Randolph Laub was brought up in Los Angeles during what has been called the Golden Age — the years following World War II. That era contributed to Laub’s then-developing sense of design. As a young man, he was drawn to the aesthetic of the Arts & Crafts movement. His immense appreciation of the photography of Edward Weston and Irving Penn had a major affect on his perception of light and perspective.
In 1971, Laub opened a photography gallery — Ohio Silver — and began to make frames for exhibitions in the gallery. During the next forty-five years he made frames (and furniture) for artists, photographers, galleries, museums, collectors, and private clients in the United States and Europe. Laub’s love and understanding of the medium of wood — and his attention to detail — established him as one of the foremost framers of art in the United States.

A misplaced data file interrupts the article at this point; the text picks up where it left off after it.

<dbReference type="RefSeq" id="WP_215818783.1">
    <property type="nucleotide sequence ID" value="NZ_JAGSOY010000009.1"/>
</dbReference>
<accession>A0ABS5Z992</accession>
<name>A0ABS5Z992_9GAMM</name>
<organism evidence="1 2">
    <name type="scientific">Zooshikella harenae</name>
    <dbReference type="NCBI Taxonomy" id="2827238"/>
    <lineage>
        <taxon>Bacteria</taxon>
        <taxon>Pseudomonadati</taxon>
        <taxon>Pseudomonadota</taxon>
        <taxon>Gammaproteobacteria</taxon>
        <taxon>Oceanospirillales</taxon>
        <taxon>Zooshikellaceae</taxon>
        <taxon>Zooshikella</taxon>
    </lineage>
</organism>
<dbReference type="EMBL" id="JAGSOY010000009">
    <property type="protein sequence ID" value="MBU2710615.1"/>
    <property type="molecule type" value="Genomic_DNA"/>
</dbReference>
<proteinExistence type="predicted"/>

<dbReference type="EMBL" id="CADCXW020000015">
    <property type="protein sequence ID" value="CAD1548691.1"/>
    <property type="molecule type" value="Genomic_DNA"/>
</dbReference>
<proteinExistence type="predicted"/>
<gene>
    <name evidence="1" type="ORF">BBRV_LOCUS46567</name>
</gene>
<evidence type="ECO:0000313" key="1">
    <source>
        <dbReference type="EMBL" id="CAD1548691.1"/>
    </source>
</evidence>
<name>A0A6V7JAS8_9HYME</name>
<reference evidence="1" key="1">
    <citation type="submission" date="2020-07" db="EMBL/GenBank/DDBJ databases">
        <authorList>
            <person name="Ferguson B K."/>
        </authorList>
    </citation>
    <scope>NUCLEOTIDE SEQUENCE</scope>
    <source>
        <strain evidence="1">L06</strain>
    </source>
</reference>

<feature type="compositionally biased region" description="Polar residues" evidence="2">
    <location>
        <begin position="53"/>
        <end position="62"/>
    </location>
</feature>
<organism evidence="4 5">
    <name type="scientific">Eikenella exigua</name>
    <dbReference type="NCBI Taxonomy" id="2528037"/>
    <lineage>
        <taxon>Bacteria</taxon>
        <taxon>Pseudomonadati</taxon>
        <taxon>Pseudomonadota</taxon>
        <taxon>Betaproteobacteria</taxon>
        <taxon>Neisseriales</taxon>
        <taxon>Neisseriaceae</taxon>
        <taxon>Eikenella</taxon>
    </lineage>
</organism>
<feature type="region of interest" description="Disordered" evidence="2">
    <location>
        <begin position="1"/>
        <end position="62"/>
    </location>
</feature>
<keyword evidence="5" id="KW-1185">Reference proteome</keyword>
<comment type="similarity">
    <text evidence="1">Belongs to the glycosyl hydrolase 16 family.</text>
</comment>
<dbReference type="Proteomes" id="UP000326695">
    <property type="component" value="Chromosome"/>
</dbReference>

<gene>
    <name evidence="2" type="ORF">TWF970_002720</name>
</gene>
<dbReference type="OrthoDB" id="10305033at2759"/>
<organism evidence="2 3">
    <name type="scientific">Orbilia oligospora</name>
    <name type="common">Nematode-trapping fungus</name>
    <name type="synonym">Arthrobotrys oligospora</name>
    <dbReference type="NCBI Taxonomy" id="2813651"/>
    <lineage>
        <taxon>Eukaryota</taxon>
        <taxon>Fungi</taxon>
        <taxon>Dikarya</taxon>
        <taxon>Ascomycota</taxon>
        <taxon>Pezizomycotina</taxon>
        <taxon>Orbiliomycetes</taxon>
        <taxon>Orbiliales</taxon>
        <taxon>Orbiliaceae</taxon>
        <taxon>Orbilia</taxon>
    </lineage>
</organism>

In 2016, Laub closed his framing and furniture business and continued to work in the medium of Woodturning — the making of handmade wooden bowls and vessels. Bowls come from trees, and trees are a gift from nature. All of Laub’s stunningly elegant handmade bowls are turned from native woods and are perfectly executed and flawlessly finished. Each of his bowls display the natural beauty of the wood — the grain, bark, and figuring of the wood. His thoughtful and considered approach to the turning and the finishing of his handmade bowls is exceptional. Laub is a master at finding the natural beauty in wood for his elegant handmade bowls, which are both decorative and functional. Randolph Laub is an American original.